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United Healthcare CEO Profile and HCAN (HealthCare for America Now)

Posted Oct 09 2009 10:01pm

The Huffington Post did a long elaborate listing on the CEO, Hemsley and the company.  You can read the entire section at the link below.  Interesting too is that his chief lobbying employee came right from Goldman Sachs.  Is this yet another Goldman Sachs connection in the politics of Washington and Wall Street?  image

United HealthCare Purchase of HealthNet in the Northeast

Read up below on how medical claims are “scored” and how this ends up denying claims. 

Health fraud scores could be a contributing factor to medical claim denials, it's the Algos that do the work

United has to absolutely have the best composed and calculated algorithms in the business.  You can read about a number of physician dermatology offices in San Diego that had all their insurance carriers quit honoring their claims within 5 days, the algorithms at work.   This is potentially what “scoring” can do, looks like fraud with the algos, no pay and it’s all integrated to notify all payers by data transmission.  Doctors and patients left out in the cold with no warning. 

Insurance Companies Under Attack with Lawsuits – Generated by their Algorithms ...

They were so good that other insurance companies paid for their use with the Ingenix subsidiary, so they made money from competitors as well with those Algos.  BD

Ingenix Data Base Has Some Long Reaching Legal ...

Stephen J. Hemsley is one of the most powerful people you've never heard of. But Health Care for America Now (HCAN) hopes to change that.
Hemsley is the CEO of UnitedHealth Group, the nation's largest insurance company in terms of revenue. Last year it made $75 billion in revenues and $4.6 billion in profits. It ranked No. 21 on Fortune's list of largest corporations. About 70 million Americans get their health insurance from UnitedHealth, headquartered in a Minneapolis suburb.

CEO Hemsley is an accountant by training. Before joining UnitedHealth he worked at Arthur Andersen, the giant accounting firm, where he was Managing Partner and Chief Financial Officer. He joined United Health in 1997 and worked his way up to CEO by 2006.

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In 2007, the company paid Hemsley $13.2 million in 2007. Last year, he had to get by on only $3.2 million. Fortunately for Hemsley, he has his own rainy-day fund; he owns $744 million in unexercised stock options. Despite the pay cut, Hemsley's job comes with quite a few perks. He travels on UnitedHealth's corporate jet, a Gulfstream Aerospace, which cost $37.5 million. And he lives in a lakeside mansion in suburban Wayzata, Minnesota, valued at $6.6 million by the Hennepin County Assessor.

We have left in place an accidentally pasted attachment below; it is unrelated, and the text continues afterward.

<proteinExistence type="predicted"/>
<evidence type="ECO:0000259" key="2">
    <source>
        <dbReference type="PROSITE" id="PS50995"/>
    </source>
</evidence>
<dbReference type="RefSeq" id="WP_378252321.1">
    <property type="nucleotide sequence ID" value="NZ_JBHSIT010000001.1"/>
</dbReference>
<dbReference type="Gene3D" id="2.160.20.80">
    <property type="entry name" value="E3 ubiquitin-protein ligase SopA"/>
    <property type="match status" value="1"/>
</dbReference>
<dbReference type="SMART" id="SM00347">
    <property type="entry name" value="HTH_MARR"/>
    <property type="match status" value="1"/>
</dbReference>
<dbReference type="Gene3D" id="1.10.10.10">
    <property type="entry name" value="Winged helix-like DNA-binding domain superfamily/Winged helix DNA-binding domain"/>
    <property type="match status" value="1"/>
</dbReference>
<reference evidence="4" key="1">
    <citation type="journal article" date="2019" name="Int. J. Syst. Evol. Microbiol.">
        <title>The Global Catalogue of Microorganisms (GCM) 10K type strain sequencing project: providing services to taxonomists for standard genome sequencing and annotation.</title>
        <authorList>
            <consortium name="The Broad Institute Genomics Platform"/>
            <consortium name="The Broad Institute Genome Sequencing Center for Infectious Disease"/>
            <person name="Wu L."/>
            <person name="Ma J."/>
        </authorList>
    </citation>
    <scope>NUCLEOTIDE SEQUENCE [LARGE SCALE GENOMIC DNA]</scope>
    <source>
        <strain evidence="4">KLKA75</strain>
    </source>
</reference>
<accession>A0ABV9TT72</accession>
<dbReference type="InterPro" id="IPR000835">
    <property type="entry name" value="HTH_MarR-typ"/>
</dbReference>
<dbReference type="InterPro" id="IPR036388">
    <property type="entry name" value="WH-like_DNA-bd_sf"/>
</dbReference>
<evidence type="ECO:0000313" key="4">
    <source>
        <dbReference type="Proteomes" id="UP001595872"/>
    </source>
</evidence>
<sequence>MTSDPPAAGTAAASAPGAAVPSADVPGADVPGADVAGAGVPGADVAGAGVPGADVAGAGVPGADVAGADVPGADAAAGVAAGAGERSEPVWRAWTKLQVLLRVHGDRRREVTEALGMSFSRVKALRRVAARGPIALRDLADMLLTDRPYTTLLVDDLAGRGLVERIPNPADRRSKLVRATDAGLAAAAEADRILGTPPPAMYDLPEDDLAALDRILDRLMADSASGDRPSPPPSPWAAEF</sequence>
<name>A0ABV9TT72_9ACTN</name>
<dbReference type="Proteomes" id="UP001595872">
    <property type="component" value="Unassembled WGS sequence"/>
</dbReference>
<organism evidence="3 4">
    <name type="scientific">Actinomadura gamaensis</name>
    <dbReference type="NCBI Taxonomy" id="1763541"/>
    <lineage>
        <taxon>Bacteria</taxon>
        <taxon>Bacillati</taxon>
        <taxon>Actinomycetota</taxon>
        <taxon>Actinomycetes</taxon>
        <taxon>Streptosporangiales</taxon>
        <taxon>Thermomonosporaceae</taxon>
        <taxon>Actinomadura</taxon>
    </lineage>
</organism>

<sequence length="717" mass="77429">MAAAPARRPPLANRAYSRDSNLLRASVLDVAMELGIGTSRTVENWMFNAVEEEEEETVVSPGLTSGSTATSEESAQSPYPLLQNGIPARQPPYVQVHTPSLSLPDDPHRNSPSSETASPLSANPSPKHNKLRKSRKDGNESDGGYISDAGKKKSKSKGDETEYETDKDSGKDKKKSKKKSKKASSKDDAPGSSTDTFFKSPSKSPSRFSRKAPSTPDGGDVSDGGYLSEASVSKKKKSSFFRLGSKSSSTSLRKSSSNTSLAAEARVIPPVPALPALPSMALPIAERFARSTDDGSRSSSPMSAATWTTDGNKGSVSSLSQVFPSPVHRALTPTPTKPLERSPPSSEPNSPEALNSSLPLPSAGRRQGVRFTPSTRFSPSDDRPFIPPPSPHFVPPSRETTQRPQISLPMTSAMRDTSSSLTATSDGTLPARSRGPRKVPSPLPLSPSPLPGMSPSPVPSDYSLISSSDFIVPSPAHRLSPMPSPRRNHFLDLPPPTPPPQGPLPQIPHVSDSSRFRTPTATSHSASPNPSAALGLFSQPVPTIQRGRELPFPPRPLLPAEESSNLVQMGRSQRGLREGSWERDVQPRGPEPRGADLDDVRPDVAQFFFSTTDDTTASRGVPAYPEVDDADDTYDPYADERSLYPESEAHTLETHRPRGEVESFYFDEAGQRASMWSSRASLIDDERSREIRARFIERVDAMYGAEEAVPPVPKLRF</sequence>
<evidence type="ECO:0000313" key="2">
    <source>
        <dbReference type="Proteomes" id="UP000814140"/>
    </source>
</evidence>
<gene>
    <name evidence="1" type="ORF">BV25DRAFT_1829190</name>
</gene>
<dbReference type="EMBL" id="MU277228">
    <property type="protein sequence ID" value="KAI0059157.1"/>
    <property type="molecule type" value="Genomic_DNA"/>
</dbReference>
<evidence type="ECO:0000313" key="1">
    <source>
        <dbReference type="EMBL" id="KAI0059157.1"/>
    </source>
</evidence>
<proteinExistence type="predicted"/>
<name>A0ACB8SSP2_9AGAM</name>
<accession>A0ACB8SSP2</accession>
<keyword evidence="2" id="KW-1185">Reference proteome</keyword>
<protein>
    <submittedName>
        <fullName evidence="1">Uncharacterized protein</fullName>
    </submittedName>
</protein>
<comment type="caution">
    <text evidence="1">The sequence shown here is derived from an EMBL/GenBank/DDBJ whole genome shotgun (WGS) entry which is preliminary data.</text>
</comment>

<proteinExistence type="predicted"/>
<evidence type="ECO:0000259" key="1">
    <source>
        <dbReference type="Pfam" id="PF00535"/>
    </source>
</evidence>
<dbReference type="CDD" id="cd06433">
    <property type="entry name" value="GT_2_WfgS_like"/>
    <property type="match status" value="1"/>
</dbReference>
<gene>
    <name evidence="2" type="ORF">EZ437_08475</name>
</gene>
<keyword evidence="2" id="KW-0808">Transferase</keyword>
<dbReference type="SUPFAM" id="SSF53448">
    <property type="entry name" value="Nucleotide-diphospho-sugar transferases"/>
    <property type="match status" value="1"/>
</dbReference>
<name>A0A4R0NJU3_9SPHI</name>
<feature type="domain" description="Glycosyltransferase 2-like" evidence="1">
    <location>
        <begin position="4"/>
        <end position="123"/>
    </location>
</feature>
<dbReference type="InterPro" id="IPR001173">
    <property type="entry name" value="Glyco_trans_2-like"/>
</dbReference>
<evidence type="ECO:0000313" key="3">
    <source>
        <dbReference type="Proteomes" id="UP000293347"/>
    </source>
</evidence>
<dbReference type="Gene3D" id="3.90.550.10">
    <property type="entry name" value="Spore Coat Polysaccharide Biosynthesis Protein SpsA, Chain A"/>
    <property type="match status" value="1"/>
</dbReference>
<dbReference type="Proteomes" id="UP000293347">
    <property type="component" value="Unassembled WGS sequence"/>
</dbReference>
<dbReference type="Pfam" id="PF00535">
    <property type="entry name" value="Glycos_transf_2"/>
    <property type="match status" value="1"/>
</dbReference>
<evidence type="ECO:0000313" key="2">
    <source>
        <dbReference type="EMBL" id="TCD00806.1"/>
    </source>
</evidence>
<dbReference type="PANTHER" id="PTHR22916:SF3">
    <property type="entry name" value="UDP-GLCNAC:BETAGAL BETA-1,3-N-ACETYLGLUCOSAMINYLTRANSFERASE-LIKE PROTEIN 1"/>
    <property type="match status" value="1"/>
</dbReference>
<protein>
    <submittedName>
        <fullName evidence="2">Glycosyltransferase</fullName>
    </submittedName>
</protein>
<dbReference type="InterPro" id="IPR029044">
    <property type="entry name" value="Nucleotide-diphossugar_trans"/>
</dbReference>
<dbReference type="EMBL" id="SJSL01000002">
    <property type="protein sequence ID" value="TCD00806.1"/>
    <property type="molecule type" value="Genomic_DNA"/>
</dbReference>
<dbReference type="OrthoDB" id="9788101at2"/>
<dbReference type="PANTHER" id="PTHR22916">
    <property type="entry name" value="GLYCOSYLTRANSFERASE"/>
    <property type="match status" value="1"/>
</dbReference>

In 2007, United Health hired Judah Sommer, who had run Goldman Sachs' lobbying operation, to head its influence-peddling effort. One of his first hires was Cory Alexander, former chief of staff for House Majority Leader Steny Hoyer (D-Md.), a moderate. Sommer oversees a staff of about 50 people in UnitedHealth's Washington, D.C. office on Pennsylvania Avenue, "equidistant between the Capitol and White House," observed Business Week in a recent article on the industry's political clout. Sommer also retained Tom Daschle, the former Democratic Senate Leader and now a lobbyist, who has advised UnitedHealth , off and on, since 2007. Tom Strickland recently shifted jobs from UnitedHealth's executive vice president and chief legal officer to chief of staff for Obama's Secretary of the Interior Ken Salazar.

Last year, UnitedHealth was caught in another scandal. One of its subsidiaries, Ingenix, determines the "customary" rates for medical care for health insurance companies -- a likely conflict-of-interest right there .

In the small world of big insurance companies, Stephen Hemsley is a major power-broker. HCAN hopes that the more people know about Hemsley, his lifestyle, and his influence-peddling, the more they will ask their Senators and Congressmembers: Which side are you on?

http://www.huffingtonpost.com/peter-dreier/meet-unitedhealth-ceo-ste_b_310674.ht

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